United Kingdom BBC PROM 31 – Brahms, R. Strauss and Bruckner: Lise Davidsen (soprano), Philharmonia Orchestra / Esa-Pekka Salonen (conductor), Royal Albert Hall, London, 10.8.2019. (AS)
Brahms – Variations on a Theme by Haydn, Op.56
R. Strauss – Four songs, Op.27 – 1. ‘Ruhe, meine Seele!’; 2. ‘Cäcilie’; 3. ‘Heimliche Aufforderung’; 4. ‘Morgen!’
Bruckner – Symphony No.4 in E flat (1878–80 version, ed. Nowak)
The 32-year old Norwegian soprano Lise Davidsen made a comparatively late start to her singing career, since she only graduated from the Opera Academy in Copenhagen in 2014. But this obviously did her no harm, for since then she has rapidly risen to the top of her profession, even making her debut this year at Bayreuth as Elisabeth in Wagner’s Tannhäuser. There should be no fears that she is too young to be tackling heavy Wagnerian roles, since she has a naturally big voice, an evidently perfectly secure technique, and she also has an important attribute for such repertoire in that she is tall and has an imposing physique to support her strength of voice.
All these qualities were apparent in her performances of the four songs that comprise Strauss’s Opus 27. These songs, written for Strauss’s soprano wife Pauline as a wedding present in 1894, are not necessarily intended to be sung as a group and thus listed separately above. They do however make a satisfying and contrasted entity and are all among the composer’s best-known Lieder.
Davidsen’s lovely voice rang out gloriously into the vast spaces of the Royal Albert Hall, and her response to the somewhat hothouse texts was both passionate and ultra-sensitive. A glittering future surely beckons this fine artist. Salonen supported his soloist with impressively ardent orchestral support: three of the songs were orchestrated by Strauss himself after the appearance of the original voice and piano versions, but the German conductor Robert Heger scored the third song. It is a tribute to Heger’s clearly apparent skills that Strauss himself conducted his version in live performance.
We then heard an encore. I wish that performers should always be given a microphone to announce what they are about to sing, for Davidsen’s speaking voice was largely lost in the hall. Not everybody present out of earshot would have known that the item was ‘Dich, teure halle’ or ‘Elisabeth’s Greeting’ from Tannhäuser: in this respect listeners to the live BBC Radio 3 relay were better served by an announcement after the piece had been sung, as one could hear later via the online concert recording.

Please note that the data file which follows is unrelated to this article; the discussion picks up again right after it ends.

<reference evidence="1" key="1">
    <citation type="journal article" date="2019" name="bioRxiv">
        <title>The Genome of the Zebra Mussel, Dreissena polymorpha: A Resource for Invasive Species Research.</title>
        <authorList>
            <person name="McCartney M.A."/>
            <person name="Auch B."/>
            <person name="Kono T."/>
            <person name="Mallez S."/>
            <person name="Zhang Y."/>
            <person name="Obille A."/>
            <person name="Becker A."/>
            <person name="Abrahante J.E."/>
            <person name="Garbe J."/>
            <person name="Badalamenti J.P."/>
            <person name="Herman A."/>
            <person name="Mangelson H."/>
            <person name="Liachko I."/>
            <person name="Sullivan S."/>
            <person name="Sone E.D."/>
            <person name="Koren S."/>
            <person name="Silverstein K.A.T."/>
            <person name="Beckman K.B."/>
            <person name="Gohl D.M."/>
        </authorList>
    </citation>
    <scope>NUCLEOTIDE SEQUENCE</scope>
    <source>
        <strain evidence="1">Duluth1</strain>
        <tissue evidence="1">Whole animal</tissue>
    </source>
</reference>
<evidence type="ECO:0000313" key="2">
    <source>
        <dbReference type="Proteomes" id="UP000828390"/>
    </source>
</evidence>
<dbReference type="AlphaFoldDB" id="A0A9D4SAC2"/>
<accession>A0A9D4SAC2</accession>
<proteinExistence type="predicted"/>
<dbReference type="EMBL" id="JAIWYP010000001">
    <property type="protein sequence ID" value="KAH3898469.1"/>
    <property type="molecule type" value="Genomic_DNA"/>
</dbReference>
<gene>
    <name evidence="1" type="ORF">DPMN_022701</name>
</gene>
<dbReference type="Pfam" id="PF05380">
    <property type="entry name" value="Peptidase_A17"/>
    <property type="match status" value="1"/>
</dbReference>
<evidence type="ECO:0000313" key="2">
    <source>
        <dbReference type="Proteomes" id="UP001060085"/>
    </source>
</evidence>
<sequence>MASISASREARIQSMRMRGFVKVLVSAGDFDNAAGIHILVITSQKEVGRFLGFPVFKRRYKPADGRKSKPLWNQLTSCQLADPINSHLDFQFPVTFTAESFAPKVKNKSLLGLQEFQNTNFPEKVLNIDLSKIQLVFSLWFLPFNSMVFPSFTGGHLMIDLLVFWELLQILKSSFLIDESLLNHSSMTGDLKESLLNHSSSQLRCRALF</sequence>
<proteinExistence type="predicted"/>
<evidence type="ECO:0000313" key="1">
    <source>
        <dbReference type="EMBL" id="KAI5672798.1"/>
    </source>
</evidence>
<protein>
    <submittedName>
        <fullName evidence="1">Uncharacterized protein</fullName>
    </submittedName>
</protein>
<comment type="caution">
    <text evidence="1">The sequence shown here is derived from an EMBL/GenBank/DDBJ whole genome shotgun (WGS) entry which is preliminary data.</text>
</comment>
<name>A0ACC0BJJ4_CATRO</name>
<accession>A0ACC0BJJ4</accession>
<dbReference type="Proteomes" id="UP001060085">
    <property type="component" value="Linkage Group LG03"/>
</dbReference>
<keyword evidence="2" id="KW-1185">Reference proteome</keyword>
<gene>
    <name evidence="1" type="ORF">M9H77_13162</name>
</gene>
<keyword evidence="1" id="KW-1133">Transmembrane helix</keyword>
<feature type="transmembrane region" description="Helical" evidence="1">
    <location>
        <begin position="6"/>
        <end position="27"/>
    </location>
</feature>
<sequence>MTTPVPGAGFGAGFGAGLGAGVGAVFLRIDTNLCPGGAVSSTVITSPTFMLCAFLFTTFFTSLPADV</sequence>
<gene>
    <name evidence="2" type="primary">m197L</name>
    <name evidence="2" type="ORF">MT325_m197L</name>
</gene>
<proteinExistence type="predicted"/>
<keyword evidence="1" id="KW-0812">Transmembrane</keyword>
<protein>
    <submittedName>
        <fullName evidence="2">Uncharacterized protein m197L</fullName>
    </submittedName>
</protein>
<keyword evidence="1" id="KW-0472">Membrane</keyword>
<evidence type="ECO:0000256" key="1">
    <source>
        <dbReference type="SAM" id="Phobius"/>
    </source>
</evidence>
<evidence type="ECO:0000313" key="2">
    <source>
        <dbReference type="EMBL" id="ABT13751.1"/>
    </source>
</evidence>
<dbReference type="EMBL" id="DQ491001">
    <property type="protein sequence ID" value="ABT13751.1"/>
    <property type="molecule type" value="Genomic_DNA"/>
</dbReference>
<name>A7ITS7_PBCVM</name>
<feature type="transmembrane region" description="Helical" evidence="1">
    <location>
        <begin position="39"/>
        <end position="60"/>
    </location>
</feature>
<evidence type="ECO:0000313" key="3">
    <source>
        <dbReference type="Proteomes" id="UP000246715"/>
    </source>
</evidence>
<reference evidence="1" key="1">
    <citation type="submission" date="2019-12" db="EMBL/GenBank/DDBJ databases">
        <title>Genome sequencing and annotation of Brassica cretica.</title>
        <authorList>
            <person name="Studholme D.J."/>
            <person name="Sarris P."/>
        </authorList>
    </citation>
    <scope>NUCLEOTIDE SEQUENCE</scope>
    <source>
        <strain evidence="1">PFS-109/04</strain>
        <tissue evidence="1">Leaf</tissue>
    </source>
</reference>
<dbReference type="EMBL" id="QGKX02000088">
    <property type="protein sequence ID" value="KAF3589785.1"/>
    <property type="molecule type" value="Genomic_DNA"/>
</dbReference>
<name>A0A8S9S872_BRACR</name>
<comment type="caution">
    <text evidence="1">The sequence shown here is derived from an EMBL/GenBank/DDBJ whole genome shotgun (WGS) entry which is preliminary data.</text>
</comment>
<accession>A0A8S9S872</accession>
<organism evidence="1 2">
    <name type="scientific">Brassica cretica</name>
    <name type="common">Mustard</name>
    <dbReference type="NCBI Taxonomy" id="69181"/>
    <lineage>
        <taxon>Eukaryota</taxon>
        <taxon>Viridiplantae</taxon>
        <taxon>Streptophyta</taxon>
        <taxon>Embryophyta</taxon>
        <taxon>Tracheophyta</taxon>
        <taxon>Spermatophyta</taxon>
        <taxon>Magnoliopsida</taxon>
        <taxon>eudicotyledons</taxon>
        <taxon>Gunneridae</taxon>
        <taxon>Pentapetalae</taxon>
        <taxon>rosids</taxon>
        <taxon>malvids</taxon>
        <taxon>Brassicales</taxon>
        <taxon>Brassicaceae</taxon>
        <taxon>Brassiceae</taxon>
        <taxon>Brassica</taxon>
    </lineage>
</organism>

Nowadays Brahms’s set of orchestral variations is sometimes referred to as Variations on the Saint Antoni Chorale since the theme is now thought to be by an unknown composer and not by Haydn, but this scarcely matters, surely, since the end result is one of the masterpieces of the romantic orchestral repertoire. There was indeed, seemingly, an attitude of particularly great respect shown by Esa-Pekka Salonen to this work. His was a highly serious, finely judged performance. Every variation was imbued with great feeling, every tempo was perfectly judged, and the climactic finale seemed both to be the crown of the work and to represent a satisfying drawing together of the diverse elements in the preceding variations.
Such an approach also suits the music of Bruckner, and it was clear again in an exceptionally fine interpretation of the great Fourth Symphony. It got off to a bad start, since bad-tempered shouting by a member – or members – of the audience caused Salonen to stop the orchestra after a minute or two and then re-start after peace has been restored. In the last two performances I have heard the solo horn calls that begin the work have contained split notes, but here the performer concerned, named in the programme as Diego Incertis Sánchez, played faultlessly, twice, and thoroughly deserved the hug that Salonen rushed over to give him at the end of the performance.
After such an eventful beginning all was conspicuously well. Salonen held all the movements together with great skill, and the progress of each had a quality of inevitable logic and certainty. But while each movement seemed to be built as an entirely cogent unity, there was also great attention to illuminating but entirely faithful and seemingly logical interpretative detail. A conductor who can point detail interestingly and satisfyingly within a clear presentation of Bruckner’s mighty structures surely has a total grasp of the composer’s greatest attributes. Choices and variations of tempo were entirely sure-footed; for instance, the Scherzo’s rousing hunting calls were beautifully contrasted with lovingly played, homely sounding presentations of the trio section.
The playing of the Philharmonia Orchestra throughout this work and indeed throughout the concert was on a very high level.